Register or join an event or class by going to the Calendar of Events, finding the class or event, and following the instructions listed.

New to Zoom? Go to our Zoom Like a Pro page to find out how to use Zoom.

COVID-19 Booster Clinics in October

"Booster Clinic Info;" health care professional giving a shot in an arm.

San Juan County Health and Community Services is bringing back Bird’s Eye Medical the week of Oct. 17 to provide bivalent COVID-19 booster vaccinations on San Juan, Lopez, and Orcas Islands. For more information, go here.

Senior Council Districts: Separation Update

Earlier this spring, the Board of Directors of the Senior Services Council of San Juan County (SSCSJC) voted to transfer the operational functions of its three District Committees to three stand-alone nonprofit organizations.  The Orcas, Lopez, and San Juan District Committees have been working toward a seamless transition since April.  At its meeting August 18, the Board amended its bylaws to move District elections from October to January to help the SSCSJC remain consistent as it transitions. 

All three District Committees are currently working with San Juan County and Whatcom Council on Aging (WCOA) to transfer business agreements for transportation and nutrition programs to the three new nonprofits. With separate nonprofits, patrons of Senior Centers should notice little if any changes other than improved services.

The transition is expected to be completed over the next several months. District Committees will continue to operate their senior centers just as they do now until the new nonprofit organizations are ready to assume their new roles. Donations earmarked for a specific center will continue to go to that island’s senior center. Centers do not anticipate any decrease in services, classes, activities or offerings. Instead, the transition period is an opportunity to prepare for improved responsiveness and engagement as each location prepares to move forward independently.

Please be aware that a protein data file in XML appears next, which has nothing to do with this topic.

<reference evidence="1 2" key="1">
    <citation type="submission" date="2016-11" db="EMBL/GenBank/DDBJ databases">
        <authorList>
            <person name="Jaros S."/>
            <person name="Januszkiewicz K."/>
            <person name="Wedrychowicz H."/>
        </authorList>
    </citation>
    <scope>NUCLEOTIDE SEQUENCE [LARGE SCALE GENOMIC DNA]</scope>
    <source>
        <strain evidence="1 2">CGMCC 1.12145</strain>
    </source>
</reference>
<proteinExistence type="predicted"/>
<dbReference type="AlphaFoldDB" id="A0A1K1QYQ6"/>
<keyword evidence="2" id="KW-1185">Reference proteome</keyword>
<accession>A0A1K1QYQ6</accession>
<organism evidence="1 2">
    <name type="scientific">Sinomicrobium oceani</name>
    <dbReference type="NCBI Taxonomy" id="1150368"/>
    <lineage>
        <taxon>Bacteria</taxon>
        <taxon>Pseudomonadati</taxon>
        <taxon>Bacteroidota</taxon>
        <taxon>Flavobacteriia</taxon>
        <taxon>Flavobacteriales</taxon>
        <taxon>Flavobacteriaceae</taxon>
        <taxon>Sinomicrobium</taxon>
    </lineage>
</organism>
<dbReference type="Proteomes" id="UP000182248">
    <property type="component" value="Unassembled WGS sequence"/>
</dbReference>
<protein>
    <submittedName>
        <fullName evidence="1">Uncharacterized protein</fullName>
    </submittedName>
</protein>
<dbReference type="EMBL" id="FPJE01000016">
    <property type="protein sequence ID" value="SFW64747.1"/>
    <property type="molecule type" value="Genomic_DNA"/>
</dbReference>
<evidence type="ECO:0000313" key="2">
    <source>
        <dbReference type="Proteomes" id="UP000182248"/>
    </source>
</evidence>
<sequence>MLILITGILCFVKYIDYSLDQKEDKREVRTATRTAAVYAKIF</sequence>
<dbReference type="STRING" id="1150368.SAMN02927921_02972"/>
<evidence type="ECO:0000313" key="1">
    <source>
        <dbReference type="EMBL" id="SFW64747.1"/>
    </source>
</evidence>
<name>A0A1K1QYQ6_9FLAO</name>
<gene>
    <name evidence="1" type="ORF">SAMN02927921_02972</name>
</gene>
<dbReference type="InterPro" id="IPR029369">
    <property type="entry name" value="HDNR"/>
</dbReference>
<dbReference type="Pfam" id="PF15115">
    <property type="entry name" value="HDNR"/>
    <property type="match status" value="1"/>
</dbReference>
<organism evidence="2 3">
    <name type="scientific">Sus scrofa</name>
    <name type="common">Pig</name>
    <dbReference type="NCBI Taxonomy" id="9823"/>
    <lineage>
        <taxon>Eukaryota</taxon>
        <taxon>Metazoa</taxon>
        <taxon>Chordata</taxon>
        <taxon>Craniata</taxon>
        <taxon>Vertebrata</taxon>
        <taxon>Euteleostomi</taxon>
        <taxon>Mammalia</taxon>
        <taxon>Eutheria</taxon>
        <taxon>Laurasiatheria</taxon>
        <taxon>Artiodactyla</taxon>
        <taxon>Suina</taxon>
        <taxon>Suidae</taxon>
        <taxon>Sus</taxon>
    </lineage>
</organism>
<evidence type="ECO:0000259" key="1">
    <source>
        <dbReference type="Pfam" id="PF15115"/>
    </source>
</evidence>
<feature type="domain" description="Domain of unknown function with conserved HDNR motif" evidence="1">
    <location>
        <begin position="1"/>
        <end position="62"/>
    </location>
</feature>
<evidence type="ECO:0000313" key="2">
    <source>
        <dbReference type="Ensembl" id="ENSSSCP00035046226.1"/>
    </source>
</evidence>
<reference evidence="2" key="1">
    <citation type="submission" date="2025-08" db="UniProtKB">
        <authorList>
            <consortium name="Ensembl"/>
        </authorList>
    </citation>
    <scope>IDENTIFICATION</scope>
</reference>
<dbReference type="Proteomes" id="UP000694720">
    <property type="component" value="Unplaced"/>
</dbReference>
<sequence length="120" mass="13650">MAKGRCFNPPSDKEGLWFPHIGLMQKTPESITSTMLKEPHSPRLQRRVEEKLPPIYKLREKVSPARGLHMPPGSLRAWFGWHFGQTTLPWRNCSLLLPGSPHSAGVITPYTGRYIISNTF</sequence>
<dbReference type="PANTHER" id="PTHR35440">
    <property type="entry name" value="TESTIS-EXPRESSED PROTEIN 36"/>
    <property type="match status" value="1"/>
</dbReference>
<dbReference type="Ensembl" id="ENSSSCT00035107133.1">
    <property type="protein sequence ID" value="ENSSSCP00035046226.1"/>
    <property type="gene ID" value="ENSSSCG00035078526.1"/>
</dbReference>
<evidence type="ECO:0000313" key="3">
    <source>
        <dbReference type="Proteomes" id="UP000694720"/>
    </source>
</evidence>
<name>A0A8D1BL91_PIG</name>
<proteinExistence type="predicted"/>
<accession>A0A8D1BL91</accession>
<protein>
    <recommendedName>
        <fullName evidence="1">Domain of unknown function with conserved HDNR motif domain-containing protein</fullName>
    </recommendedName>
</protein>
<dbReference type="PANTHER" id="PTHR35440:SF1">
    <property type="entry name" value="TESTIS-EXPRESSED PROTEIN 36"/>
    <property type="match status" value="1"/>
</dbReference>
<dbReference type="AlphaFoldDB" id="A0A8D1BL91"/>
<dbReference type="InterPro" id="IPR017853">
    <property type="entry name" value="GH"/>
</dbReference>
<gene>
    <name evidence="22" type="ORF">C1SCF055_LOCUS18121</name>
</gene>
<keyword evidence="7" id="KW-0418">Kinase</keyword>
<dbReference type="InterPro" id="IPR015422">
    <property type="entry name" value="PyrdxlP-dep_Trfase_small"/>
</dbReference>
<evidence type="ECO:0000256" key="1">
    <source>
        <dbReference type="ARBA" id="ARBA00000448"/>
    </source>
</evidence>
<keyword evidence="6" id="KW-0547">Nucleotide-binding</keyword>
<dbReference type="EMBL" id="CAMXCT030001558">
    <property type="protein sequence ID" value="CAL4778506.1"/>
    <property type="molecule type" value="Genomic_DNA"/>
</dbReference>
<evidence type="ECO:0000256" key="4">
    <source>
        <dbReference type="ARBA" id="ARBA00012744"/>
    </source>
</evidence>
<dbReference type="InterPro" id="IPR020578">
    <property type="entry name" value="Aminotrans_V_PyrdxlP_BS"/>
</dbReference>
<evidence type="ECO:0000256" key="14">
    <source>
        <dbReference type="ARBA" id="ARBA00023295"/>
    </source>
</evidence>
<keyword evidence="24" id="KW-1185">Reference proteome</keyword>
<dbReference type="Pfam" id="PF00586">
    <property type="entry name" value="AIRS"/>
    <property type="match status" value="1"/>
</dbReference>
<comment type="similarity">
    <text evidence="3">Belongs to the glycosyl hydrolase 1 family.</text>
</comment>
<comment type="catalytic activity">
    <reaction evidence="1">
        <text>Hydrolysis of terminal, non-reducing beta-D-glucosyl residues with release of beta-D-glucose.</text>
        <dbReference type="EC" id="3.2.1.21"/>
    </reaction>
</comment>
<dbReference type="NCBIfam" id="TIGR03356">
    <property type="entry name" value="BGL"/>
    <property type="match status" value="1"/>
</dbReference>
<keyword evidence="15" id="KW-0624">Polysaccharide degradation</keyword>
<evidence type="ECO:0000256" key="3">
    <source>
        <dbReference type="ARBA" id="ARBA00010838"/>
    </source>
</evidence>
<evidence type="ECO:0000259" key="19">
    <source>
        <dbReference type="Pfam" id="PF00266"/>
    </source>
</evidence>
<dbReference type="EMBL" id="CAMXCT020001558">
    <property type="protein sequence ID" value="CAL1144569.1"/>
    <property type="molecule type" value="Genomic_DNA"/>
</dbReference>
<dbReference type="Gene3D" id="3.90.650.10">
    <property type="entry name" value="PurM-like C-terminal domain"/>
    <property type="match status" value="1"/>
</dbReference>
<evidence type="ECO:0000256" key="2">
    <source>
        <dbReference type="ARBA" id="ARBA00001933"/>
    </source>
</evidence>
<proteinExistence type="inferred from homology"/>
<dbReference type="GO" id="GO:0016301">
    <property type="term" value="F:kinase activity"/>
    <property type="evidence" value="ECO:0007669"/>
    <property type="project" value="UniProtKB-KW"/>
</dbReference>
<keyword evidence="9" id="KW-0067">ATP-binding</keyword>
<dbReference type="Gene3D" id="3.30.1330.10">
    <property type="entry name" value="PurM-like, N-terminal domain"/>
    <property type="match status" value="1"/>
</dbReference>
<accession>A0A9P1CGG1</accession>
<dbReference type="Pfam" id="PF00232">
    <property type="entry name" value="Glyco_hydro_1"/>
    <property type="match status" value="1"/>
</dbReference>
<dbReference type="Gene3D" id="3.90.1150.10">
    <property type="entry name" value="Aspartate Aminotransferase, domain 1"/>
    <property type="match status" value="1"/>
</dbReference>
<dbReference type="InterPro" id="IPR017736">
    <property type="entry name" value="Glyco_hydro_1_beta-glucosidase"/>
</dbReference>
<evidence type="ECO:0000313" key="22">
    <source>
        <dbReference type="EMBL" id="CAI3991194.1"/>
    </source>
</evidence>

Additional information about the transition is posted on the websites of the senior centers on Lopez, Orcas and San Juan Islands.


On April 21, 2022, the Board of Directors of the Senior Services Council of San Juan County (SSCSJC) voted to transfer the operational functions of its three District Committees to three stand-alone nonprofit organizations. The purpose of this decision is to better and more efficiently serve seniors and people living with disabilities on Lopez, Orcas and San Juan Islands. We expect the transition to occur with minimal disruption to client services and business partners. Read the rest of this message here and here. Read the resolutions of the SSCSJC Board of Directors, go here. Read the press release here. For Frequently Asked Questions, go here.

COVID-19: Be in the Know

To see the latest information about San Juan County’s COVID vaccination effort, including eligibility and announcements of vaccination dates, and to schedule a vaccine appointment, go here.

Could you use a QR code to quickly scan or a link for a digital copy of your COVID verification record? Go to WAverify here.

Do you know a community member who needs extra assistance with signing up for the COVID-19 vaccine? If so, help is available through a collaboration between San Juan County Health and Community Services, Orcas Senior Center, and Orcas Community Resource Center.

Please contact San Juan County Senior Services Specialist Jami Mitchell at (360) 376-7926 or Jana Webb from Orcas Community Resource Center at (360) 376-3184 for details regarding this assistance. 

Keep up to date with the latest information about COVID-19 locally, statewide, and globally:

San Juan County
Washington State Department of Health
Center for Disease Control and Prevention
World Health Organization

Real Time Air Quality Measurements @ OSC

As part of its Air Quality Monitoring Project, San Juan County has installed a PM2.5 monitor on the Orcas Senior Center building. 

What are PM2.5? PM2.5, which stands for “Particulate Matter 2.5, are microscopic particles that are only a tiny percentage of the diameter of a human hair in size (2.5 micrometers or smaller, to be exact). Their microscopic size allows them to bypass the protective areas of the nose and throat and penetrate deep into the lungs, potentially causing health problems. On Orcas Island, the most common sources of PM2.5 are motor vehicles, residential wood burning, and seasonal forest fires. 

The box below shows up-to-date readings from the PM2.5 air quality monitor installed at the Orcas Senior Center. Any number less than 50 is considered to be generally safe. Click on the “Purple Air Map” text at the bottom to get even more information from the sensor and to see readings in other locations.

For public health guidance from San Juan County Health & Human Services for PM2.5 concentrations, go here.

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